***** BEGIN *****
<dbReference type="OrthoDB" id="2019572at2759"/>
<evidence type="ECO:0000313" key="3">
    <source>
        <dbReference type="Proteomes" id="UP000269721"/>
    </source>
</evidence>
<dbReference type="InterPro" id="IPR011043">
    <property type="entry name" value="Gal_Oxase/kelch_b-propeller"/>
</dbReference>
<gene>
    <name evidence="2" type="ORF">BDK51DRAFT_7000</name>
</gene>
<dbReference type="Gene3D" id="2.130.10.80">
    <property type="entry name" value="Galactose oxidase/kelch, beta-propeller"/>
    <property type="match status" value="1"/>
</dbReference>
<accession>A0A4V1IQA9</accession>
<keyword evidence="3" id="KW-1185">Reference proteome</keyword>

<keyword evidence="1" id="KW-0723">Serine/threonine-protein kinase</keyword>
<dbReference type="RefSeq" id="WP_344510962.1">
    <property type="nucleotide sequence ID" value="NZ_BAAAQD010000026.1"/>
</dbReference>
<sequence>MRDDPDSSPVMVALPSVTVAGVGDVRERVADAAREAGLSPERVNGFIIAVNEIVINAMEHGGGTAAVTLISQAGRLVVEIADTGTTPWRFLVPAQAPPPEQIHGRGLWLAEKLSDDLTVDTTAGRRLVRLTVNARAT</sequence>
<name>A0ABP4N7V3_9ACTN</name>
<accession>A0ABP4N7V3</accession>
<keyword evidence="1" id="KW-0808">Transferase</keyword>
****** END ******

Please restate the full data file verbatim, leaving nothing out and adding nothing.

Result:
<dbReference type="OrthoDB" id="2019572at2759"/>
<evidence type="ECO:0000313" key="3">
    <source>
        <dbReference type="Proteomes" id="UP000269721"/>
    </source>
</evidence>
<dbReference type="InterPro" id="IPR011043">
    <property type="entry name" value="Gal_Oxase/kelch_b-propeller"/>
</dbReference>
<gene>
    <name evidence="2" type="ORF">BDK51DRAFT_7000</name>
</gene>
<dbReference type="Gene3D" id="2.130.10.80">
    <property type="entry name" value="Galactose oxidase/kelch, beta-propeller"/>
    <property type="match status" value="1"/>
</dbReference>
<accession>A0A4V1IQA9</accession>
<keyword evidence="3" id="KW-1185">Reference proteome</keyword>

<keyword evidence="1" id="KW-0723">Serine/threonine-protein kinase</keyword>
<dbReference type="RefSeq" id="WP_344510962.1">
    <property type="nucleotide sequence ID" value="NZ_BAAAQD010000026.1"/>
</dbReference>
<sequence>MRDDPDSSPVMVALPSVTVAGVGDVRERVADAAREAGLSPERVNGFIIAVNEIVINAMEHGGGTAAVTLISQAGRLVVEIADTGTTPWRFLVPAQAPPPEQIHGRGLWLAEKLSDDLTVDTTAGRRLVRLTVNARAT</sequence>
<name>A0ABP4N7V3_9ACTN</name>
<accession>A0ABP4N7V3</accession>
<keyword evidence="1" id="KW-0808">Transferase</keyword>